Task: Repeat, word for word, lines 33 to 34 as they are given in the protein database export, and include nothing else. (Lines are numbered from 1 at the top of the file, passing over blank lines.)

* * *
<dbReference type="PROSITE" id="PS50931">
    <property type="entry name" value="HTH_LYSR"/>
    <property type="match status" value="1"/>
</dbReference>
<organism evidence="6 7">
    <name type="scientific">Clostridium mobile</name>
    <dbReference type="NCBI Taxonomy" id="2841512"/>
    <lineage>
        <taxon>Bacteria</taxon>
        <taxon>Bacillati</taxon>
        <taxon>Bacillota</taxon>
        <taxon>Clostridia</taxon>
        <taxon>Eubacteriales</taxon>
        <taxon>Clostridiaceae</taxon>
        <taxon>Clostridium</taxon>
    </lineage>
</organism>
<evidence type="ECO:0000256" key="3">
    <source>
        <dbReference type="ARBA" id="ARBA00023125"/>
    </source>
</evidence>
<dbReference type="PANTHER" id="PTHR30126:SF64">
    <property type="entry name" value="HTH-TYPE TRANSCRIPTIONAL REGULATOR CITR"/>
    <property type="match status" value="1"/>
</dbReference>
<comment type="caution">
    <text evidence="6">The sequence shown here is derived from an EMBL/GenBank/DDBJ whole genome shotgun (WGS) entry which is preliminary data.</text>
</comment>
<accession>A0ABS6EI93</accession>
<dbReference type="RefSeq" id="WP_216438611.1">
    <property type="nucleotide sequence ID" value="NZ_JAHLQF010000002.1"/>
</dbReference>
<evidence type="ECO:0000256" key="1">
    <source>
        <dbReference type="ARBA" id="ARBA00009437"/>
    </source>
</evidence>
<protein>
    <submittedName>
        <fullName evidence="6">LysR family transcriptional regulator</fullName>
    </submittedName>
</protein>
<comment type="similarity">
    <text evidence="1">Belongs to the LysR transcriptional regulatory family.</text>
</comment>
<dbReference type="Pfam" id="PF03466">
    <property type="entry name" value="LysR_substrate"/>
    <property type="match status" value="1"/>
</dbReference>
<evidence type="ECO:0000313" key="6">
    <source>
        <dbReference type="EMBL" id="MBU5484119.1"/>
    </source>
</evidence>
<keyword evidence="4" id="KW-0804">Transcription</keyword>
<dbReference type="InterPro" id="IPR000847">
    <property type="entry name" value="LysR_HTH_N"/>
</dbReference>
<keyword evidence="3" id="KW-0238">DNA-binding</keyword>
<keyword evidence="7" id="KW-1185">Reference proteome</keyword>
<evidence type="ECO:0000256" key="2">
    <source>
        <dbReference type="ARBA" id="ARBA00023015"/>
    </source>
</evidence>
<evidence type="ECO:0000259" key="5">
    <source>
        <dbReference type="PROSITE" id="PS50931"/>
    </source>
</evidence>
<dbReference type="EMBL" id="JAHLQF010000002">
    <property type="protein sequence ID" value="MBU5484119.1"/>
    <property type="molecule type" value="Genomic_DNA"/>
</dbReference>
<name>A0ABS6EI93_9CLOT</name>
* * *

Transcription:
</dbReference>
<evidence type="ECO:0000256" key="1">